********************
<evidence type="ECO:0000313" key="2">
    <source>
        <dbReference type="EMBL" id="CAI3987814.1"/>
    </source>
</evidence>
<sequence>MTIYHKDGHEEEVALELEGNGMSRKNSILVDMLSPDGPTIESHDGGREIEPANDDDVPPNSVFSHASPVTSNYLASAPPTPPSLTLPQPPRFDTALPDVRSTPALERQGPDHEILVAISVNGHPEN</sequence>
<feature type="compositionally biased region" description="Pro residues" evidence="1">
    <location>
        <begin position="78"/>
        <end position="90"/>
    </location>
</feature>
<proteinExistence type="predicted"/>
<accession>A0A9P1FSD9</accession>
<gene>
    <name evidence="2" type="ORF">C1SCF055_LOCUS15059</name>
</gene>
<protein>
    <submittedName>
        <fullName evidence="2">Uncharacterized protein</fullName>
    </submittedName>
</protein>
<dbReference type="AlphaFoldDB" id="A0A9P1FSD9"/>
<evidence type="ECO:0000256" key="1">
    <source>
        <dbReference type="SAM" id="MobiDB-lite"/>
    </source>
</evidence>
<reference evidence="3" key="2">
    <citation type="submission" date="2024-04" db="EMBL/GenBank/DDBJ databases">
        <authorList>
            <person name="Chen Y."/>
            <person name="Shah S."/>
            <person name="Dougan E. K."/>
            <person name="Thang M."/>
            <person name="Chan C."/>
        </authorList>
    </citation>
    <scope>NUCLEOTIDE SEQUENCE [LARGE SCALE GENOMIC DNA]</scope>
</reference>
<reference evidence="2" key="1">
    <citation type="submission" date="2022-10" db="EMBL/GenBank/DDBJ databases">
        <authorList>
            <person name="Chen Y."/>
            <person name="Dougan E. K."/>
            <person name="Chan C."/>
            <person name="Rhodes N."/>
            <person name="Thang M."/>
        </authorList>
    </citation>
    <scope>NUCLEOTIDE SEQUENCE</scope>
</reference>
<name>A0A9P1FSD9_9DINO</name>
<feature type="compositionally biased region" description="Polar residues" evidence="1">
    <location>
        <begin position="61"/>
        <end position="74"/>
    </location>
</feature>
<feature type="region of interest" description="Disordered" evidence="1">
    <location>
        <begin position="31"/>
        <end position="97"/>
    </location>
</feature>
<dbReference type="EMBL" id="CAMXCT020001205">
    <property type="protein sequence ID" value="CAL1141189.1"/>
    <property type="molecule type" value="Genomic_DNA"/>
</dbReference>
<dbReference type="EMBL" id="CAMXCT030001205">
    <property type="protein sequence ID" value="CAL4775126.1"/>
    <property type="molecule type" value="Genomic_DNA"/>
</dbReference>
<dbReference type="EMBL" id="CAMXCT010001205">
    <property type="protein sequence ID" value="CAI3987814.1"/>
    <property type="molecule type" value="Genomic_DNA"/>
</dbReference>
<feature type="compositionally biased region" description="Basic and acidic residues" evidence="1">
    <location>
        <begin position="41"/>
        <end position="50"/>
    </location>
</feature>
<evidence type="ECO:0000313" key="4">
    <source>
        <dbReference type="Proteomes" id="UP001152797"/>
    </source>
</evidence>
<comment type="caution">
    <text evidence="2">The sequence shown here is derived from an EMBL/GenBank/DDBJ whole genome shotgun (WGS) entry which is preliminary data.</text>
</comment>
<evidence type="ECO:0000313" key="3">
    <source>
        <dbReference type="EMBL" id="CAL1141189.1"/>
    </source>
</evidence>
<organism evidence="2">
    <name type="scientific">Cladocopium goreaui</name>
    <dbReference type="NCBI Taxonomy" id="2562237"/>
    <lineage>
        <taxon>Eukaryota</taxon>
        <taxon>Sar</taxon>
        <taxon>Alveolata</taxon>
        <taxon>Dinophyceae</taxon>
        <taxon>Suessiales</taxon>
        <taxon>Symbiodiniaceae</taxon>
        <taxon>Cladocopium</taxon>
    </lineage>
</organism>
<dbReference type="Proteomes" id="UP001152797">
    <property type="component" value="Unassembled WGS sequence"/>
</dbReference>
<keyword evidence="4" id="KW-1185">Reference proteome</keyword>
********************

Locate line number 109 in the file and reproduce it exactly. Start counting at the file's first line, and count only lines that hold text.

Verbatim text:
</organism>